Worldwide Skype outage highlights dependence on VoIP

A Skype outage Wednesday cut millions of users’ connection to the popular worldwide network.

Paul Sakuma/AP/File
Skype's website is shown on a computer screen in Palo Alto, Calif. A worldwide Skype outage caused millions to lose their connection to the popular VoIP network, Wednesday.

For some, it was like having their phone service cut for the better part of the day. Companies and individuals who rely on Skype lost their long distance and video chat access for much of the day, Wednesday.

The popular VoIP program depends on "supernodes" to connect users with the network and each other. On Wednesday morning, large numbers of these supernodes went down, preventing many users from logging onto the Skype network.

Telephone outages are local; this was a worldwide disruption. The Luxembourg company connects 25 million users from all over the world simultaneously at any given moment. So it was no surprise that social networks and blogs immediately started discussing the outage. Twitter has become a known go-to source for the online community to find out about network problems with services like Facebook, Gmail, and Skype.

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While businesses use the service to connect departments, individuals have come to depend on it for free or very cheap long distance voice and video calls. Message boards were flooded Wednesday with distressed comments from Skype users. Some were trying to connect with family overseas at the holidays, while one lamented on a lost day of profits for a business which depended on Skype for sales calls.

Skype tried to calm tempers, posting information about the service disruption on its blog and explaining that its engineers were “creating new ‘mega-supernodes’ as fast as they can, which should gradually return things to normal. This may take a few hours."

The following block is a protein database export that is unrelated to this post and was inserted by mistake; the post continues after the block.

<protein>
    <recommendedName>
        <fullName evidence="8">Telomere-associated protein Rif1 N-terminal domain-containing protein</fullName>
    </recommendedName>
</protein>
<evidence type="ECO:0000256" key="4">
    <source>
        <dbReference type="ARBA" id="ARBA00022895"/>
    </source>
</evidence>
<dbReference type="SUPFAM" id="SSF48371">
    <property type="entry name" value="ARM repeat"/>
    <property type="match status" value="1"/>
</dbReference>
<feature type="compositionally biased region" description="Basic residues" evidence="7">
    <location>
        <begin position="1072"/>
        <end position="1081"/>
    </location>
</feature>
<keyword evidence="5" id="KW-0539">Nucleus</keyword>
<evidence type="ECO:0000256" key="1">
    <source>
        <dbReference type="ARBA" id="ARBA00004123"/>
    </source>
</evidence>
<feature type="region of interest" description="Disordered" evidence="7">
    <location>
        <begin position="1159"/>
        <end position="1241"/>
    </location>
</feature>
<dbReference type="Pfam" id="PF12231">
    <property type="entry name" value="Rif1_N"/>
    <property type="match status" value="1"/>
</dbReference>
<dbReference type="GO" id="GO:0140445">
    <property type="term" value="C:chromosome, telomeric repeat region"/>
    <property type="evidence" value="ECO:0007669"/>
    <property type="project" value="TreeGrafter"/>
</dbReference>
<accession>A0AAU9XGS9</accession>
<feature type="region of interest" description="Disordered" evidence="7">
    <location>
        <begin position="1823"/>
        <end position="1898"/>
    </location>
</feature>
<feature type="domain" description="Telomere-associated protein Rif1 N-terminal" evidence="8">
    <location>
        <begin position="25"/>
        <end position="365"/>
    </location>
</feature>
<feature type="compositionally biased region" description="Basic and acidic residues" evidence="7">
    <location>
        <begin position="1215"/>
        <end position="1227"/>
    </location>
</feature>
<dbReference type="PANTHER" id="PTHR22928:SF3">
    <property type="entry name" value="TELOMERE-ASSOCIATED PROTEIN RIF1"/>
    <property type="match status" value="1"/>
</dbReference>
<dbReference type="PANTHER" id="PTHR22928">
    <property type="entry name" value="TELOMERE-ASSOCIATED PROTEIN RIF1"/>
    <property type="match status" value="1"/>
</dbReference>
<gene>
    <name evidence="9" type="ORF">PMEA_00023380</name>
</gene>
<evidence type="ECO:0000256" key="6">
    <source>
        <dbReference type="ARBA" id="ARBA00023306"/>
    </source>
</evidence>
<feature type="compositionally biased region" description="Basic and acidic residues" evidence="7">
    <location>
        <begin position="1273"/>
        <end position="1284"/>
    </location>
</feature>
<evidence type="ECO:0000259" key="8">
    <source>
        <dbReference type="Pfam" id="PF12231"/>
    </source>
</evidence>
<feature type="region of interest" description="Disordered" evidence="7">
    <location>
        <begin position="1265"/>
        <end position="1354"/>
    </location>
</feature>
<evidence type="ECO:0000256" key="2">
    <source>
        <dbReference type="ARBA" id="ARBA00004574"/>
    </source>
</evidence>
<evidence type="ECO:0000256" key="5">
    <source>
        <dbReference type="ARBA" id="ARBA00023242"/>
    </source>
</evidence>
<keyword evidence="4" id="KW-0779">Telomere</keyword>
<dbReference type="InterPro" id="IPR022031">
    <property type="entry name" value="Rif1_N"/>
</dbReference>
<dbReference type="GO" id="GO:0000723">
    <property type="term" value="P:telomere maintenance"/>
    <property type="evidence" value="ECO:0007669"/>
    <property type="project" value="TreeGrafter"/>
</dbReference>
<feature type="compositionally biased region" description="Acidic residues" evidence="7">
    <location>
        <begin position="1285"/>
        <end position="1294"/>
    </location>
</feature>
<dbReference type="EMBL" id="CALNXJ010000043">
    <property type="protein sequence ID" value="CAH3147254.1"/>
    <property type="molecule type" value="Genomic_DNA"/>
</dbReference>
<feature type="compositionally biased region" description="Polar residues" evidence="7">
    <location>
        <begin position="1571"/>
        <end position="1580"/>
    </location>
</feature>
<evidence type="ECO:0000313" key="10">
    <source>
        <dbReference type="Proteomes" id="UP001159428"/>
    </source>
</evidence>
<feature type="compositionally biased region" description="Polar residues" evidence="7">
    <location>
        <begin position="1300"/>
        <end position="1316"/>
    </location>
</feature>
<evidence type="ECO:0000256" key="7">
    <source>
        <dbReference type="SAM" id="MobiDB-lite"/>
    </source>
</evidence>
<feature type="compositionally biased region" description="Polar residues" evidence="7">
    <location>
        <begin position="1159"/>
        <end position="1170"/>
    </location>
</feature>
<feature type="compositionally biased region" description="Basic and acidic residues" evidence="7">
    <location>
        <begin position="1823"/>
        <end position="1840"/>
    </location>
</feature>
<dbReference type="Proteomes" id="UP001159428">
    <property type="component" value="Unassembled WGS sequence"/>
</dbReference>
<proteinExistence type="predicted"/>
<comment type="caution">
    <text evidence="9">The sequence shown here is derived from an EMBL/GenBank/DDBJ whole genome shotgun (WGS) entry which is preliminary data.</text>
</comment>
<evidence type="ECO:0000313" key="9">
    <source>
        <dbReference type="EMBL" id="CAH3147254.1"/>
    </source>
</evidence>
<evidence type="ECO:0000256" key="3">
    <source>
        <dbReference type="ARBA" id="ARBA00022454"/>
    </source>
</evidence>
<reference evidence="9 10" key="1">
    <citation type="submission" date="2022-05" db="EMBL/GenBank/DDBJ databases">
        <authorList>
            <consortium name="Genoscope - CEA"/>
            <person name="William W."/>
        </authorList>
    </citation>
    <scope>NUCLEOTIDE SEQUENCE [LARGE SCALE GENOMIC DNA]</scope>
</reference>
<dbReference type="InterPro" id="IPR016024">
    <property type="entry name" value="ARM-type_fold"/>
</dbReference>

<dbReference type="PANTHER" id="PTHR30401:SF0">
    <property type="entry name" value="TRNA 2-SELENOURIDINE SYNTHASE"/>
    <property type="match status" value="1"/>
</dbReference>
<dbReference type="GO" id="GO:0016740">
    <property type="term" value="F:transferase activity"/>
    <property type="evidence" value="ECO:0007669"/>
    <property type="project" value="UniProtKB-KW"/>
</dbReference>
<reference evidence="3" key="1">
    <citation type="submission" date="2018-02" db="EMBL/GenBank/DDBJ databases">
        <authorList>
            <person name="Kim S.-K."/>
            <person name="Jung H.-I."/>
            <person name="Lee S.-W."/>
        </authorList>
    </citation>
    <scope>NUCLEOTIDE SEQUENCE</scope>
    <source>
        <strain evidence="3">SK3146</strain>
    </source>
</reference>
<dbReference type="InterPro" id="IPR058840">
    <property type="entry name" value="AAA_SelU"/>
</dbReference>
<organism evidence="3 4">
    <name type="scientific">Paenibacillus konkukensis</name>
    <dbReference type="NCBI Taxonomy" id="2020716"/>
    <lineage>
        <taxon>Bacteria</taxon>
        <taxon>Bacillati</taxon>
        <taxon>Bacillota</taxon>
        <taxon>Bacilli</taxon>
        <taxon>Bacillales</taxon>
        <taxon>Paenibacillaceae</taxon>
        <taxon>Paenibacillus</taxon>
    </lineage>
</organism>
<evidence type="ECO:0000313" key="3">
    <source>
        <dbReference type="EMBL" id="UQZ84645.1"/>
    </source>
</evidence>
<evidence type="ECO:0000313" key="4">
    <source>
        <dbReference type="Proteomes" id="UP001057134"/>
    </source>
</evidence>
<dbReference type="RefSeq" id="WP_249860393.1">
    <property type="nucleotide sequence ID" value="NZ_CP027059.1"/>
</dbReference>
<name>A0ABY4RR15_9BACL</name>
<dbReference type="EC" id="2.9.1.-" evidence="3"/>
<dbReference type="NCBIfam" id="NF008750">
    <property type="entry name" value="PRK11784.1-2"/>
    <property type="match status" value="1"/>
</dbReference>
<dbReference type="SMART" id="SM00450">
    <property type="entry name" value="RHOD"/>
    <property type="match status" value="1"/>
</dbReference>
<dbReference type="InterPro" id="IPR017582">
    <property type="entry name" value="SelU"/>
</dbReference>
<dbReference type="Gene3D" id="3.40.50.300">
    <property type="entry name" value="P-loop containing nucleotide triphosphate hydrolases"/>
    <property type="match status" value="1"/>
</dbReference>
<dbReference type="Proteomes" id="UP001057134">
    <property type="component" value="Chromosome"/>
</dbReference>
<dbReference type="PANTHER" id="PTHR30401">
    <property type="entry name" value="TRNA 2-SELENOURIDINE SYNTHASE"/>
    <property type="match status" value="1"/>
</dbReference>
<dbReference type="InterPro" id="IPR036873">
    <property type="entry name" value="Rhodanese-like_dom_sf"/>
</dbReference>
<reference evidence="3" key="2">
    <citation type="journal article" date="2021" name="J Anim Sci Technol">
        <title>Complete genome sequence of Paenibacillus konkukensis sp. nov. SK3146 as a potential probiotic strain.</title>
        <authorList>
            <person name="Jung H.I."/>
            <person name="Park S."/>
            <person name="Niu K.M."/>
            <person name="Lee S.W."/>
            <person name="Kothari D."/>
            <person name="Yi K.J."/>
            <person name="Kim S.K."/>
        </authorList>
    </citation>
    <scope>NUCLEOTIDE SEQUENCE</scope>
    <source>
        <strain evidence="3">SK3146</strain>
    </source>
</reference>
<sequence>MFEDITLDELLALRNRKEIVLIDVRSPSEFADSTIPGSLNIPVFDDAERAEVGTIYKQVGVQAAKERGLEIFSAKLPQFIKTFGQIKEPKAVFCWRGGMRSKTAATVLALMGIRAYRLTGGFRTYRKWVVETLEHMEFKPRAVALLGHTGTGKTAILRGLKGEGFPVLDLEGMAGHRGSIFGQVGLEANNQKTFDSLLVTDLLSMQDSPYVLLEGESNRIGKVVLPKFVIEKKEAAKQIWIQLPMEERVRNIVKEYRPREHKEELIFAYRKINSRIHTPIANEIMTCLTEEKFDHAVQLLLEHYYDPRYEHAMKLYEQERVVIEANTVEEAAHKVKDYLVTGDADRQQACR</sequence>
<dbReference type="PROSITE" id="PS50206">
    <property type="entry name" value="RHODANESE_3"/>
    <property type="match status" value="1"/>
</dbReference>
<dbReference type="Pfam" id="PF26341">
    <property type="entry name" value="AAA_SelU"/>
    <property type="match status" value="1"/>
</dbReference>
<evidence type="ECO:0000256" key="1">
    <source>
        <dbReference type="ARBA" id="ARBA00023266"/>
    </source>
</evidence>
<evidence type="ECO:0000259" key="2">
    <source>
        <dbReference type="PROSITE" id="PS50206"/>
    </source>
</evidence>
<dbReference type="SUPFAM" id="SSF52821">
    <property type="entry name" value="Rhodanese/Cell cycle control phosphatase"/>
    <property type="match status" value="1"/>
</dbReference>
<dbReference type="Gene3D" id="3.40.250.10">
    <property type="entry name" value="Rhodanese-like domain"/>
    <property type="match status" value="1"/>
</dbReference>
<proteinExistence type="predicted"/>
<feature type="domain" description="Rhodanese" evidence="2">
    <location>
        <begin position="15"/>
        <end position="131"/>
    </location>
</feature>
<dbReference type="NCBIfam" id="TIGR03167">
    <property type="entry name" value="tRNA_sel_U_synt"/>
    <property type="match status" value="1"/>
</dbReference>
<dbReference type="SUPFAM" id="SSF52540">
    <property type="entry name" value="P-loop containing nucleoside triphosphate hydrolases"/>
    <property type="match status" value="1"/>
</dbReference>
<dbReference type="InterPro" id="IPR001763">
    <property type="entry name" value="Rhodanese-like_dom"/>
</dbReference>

The fix took took longer than expected, though, and many US users were still unable to connect to the network late Wednesday night. Shortly after 4:00pm EST the Skype team tweeted "Skype now returning to normal," but many were still tweeting their frustrations that the network fix had not worked for them.

This was the second service disruption in 2010, but the last significant outage was in 2007 when users lost access to the network for between 12 hours and two days.

As the VoIP service has gained worldwide popularity, many businesses have begun to use it to communicate within departments and between offices, abandoning the telephone. Skype offers VoIP, video chat, instant messaging and screen sharing, which some businesses use for web conferencing.

Skype says the outage has been mostly remedied, but as the world begins to make its phone calls and hold its business meetings online, the VoIP service will have to guarantee day-long worldwide outages don't occur too often.

Until then, stay tuned on Twitter.

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